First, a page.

A monthly measure of consumer confidence has seesawed down as uncertainty over the effects of government spending cuts cloud the outlook for business and labor conditions.
The Conference Board reported that its Consumer Confidence Index (CCI) fell more than eight points to 59.7 in March.
The CCI has had its ups and downs over the past three months with a more than 11-point gain in February and an eight-point drop in January.
“This month’s retreat was driven primarily by a sharp decline in expectations, although consumers were also more pessimistic in their assessment of current conditions,” said Lynn Franco, director of economic indicators at the Conference Board. “The loss of confidence, particularly expectations, mirrors the losses experienced this past December and January. The recent sequester has created uncertainty regarding the economic outlook and as a result, consumers are less confident.”
The Conference Board, a business research and membership group, bases the CCI on the results of monthly surveys of U.S. households.
Economists closely monitor the index because consumer spending accounts for about two-thirds of economic activity in the country.
For March, less upbeat assessments of current business and labor conditions pushed the present situation component of the CCI down 3.5 points to 57.9.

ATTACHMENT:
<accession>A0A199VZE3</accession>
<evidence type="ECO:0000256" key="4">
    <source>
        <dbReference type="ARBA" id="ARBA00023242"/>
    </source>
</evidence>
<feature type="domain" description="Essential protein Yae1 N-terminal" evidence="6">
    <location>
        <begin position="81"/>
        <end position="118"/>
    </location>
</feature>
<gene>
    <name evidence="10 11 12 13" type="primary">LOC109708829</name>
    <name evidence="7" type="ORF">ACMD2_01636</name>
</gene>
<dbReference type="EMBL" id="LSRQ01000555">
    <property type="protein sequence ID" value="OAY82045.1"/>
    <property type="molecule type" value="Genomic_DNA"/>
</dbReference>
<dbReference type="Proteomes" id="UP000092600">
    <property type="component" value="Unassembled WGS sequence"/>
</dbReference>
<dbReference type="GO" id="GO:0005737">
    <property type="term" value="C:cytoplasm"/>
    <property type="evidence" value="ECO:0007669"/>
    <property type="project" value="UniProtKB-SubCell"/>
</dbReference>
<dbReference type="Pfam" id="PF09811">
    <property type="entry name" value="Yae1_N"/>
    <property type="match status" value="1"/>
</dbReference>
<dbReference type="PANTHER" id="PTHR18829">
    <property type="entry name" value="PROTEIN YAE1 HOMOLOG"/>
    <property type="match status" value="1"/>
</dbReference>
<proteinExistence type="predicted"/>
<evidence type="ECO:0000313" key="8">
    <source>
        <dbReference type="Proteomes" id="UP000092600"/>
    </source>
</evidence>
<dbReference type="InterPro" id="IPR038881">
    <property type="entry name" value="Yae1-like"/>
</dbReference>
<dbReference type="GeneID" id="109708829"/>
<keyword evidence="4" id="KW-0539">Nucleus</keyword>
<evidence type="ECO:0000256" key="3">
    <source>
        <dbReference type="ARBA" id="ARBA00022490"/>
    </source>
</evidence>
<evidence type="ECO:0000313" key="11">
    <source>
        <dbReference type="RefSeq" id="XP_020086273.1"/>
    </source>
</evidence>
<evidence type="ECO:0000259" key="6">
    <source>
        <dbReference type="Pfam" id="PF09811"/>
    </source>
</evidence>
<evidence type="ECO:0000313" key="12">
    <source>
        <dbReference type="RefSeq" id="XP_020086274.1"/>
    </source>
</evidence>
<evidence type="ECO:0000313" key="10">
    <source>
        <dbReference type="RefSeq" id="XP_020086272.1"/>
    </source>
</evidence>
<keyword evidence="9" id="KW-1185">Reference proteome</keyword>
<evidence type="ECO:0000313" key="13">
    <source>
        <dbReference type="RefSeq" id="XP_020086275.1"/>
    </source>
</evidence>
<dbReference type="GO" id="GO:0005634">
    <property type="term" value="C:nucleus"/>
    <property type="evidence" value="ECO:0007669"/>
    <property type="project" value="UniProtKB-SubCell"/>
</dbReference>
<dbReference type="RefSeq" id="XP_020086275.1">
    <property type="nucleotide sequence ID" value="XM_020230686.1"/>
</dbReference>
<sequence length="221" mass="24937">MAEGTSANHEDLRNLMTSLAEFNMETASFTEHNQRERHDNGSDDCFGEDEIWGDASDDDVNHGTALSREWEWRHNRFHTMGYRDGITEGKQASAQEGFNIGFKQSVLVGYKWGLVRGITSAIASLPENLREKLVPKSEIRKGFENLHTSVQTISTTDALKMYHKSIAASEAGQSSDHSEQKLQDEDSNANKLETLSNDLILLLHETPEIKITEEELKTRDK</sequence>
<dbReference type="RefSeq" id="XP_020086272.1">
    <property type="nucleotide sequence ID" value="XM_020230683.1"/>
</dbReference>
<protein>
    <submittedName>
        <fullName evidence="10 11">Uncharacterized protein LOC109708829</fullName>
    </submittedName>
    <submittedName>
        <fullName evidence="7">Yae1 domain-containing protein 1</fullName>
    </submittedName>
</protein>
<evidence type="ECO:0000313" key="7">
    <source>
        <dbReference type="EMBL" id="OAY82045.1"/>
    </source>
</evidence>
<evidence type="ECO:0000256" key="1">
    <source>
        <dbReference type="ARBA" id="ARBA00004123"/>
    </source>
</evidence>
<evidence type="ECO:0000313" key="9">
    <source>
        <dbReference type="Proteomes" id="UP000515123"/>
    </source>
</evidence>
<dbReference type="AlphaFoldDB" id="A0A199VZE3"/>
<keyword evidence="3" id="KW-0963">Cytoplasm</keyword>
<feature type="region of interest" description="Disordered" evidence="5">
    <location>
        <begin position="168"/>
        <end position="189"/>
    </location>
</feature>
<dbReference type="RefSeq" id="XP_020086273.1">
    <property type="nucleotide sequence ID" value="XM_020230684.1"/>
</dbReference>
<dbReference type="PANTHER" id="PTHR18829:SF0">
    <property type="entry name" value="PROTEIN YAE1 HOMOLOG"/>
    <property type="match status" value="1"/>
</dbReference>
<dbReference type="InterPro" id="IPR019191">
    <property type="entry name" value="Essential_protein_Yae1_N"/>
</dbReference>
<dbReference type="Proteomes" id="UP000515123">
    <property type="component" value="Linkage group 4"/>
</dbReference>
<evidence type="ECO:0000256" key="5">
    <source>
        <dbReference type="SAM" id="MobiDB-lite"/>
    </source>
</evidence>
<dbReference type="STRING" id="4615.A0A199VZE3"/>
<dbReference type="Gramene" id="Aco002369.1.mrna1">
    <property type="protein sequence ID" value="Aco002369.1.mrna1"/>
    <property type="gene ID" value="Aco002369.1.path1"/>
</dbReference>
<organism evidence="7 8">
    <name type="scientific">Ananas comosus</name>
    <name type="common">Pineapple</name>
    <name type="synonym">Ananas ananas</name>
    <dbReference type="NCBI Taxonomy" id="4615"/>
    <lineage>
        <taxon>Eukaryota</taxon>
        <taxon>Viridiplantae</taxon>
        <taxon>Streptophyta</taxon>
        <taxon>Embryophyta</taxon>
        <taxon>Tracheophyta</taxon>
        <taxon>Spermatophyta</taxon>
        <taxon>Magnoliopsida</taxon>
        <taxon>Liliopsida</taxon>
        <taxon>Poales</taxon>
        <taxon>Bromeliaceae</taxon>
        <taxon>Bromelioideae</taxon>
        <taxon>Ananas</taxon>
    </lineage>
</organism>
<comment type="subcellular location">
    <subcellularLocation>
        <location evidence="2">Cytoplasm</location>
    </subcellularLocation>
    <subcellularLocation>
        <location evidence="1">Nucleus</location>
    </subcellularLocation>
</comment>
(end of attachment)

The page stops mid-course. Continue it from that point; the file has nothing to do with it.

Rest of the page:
The proportion of consumers who called business conditions “good” fell 1.6 points to 16 percent. The share of those who called business conditions “bad” rose more than a point to 29.3 percent.
Meanwhile, 9.4 percent of consumers said jobs were “plentiful,” down seven-tenths of a point. But 36.2 percent of consumers said jobs were “hard to get,” also down seven-tenths of a point.
A more pessimistic outlook pulled the expectations component of the CCI down 11.5 points to 60.9 in March.
The share of consumers who said they expect business conditions to improve over the next six months fell 3.6 points to 14.4 percent. The proportion of those who said they expect conditions to worsen rose 1.7 points to 18.3 percent.
Meanwhile, 12.3 percent of consumers said they expect more jobs to become available in the months ahead, down 3.8 points. And 26.6 percent said they expect fewer jobs, up 4.5 points.
The proportion of consumers who expect their incomes to increase fell 2.1 points to 13.7 percent. The share of those who anticipate less income fell 1.3 points to 18 percent.